Data Protection News Roundup – 30th July 2019


New UK Prime Minister Boris Johnson isn’t known for being particularly tech savvy but he has already made a few promises for the tech industry. In his acceptance speech he promised “Fantastic full fiber broadband sprouting in every home” which he aims for by 2025, significantly earlier than the deadline DCMS gave last year of 2033. He also recently indicated that he might introduce a digital tax on tech giants operating in and out of the UK saying it’s unfair that high street businesses are paying large tax bills whereas companies like Facebook and Amazon are paying almost nothing.

Matt Warman has been appointed as the UK’s new digital minister. He was a former technology journalist for the Daily Telegraph, responsible for leading coverage of Facebook, Google and Apple. Read more here.

Nicky Morgan has been appointed as the new Secretary of State for Digital, Culture, Media and Sport. Before becoming a politician she was a corporate lawyer. Read more here.

The government has been taken to court over its decision to deny European citizens the right to access data the Home Office holds on individuals in immigration cases. Read more here.

The human rights group Liberty has lost its High Court challenge against the government’s Investigatory Powers Act. The legislation allows for mass surveillance of electronic devices, allowing intelligence agencies to extract and store information. Liberty claimed the powers of “bulk hacking” were unlawfully wide. Read more here.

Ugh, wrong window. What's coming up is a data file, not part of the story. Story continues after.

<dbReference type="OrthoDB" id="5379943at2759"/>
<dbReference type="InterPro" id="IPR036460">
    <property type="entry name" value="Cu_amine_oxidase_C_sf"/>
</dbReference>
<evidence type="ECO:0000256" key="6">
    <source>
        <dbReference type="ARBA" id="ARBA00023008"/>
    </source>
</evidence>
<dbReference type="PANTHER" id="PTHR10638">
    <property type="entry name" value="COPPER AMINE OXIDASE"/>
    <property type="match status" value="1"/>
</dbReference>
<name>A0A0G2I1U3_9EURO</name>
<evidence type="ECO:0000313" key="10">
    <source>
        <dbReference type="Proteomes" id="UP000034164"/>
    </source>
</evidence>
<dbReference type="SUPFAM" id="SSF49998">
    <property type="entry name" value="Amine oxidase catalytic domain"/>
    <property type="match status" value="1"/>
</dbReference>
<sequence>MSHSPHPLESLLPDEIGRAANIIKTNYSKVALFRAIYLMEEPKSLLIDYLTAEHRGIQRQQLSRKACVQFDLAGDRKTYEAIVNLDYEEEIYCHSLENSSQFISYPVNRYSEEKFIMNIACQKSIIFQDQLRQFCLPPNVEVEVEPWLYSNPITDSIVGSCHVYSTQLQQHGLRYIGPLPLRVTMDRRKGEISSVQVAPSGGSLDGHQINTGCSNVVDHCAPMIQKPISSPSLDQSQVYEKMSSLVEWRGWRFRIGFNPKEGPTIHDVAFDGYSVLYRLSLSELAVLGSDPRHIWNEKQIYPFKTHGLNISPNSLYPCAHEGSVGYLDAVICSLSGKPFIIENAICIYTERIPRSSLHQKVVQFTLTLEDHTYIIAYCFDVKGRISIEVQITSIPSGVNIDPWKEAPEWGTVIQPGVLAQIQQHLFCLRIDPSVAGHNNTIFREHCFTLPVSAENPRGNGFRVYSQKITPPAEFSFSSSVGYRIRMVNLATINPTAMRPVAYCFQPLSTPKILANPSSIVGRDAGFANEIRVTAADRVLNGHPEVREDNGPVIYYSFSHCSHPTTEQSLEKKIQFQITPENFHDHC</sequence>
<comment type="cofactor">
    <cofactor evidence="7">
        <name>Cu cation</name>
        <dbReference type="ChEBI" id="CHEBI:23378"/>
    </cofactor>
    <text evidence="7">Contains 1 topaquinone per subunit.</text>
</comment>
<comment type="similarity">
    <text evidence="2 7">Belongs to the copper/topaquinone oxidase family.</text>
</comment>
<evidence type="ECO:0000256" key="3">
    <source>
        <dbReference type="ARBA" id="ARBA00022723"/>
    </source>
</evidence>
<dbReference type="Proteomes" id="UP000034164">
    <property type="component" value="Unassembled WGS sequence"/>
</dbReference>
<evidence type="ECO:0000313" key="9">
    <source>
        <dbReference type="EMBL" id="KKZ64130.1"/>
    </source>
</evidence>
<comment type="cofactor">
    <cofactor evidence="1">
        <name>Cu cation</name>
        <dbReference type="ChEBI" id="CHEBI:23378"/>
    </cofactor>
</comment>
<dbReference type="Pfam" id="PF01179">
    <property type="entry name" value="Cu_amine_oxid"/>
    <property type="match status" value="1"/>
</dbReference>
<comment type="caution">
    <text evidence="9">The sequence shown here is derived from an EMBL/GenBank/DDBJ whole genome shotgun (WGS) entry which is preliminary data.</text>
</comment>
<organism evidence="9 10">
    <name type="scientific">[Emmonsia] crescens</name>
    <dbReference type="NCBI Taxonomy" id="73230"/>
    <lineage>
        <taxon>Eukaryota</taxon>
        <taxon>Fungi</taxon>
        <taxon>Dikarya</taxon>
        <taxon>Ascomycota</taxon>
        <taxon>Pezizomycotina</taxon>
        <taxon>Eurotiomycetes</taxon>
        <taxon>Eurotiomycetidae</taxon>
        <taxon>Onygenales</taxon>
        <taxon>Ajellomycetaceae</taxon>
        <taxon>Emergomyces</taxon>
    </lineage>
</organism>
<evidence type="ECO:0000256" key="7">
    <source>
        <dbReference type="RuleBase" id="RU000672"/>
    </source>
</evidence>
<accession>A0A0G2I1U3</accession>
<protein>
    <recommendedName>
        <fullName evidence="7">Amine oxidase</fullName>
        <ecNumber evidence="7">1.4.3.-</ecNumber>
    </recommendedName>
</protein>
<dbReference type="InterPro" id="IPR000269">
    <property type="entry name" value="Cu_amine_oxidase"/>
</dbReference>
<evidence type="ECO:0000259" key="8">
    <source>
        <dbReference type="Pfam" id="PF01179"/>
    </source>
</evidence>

Who’s getting it wrong?

A 25-year old man has been arrested on suspicion of committing Computer Misuse Act and fraud offences following a cyber-attack on Lancaster University. Records and identification documents belonging to a number of students were compromised and some people were sent fake invoices. Read more here.

According to documents released today by MPs, Cambridge Analytica worked directly for Nigel Farage’s pro-Brexit campaign group in the lead up to the EU referendum. Read more here.

A woman has been arrested in connection with a data breach at Capital One which affected approximately 106 million people. Read more here.


Other News

The European Court of Justice has ruled that companies that feature Facebook’s ‘Like’ button on their websites must warn users that their personal data is being sent to Facebook. Read more here.

Researchers have discovered that the £30 limit on Visa contactless cards can be bypassed due to flaws that could be exploited by criminals. Read more here.

The government along with major businesses including Google and Microsoft have committed £190m to tackling major cyber security threats facing the UK.  The money will be used to develop new technologies such as hardware prototypes and software for tackling online vulnerabilities. Read more here.

The Metropolitan Police’s website was hacked and a series of bizarre messages were posted to its verified twitter account. It looks like the hack came through its account with MyNewsDesk and the Met is confident this is the only security issue. Read more here.

According to a new report it is impossible to completely anonymise a dataset. An anonymised dataset is supposed to have had all personally identifiable information removed from it, while retaining a core of useful information for researchers to operate on without fear of invading privacy. But in practice the report says there are a number of ways data can be deanonymised. Read more here.

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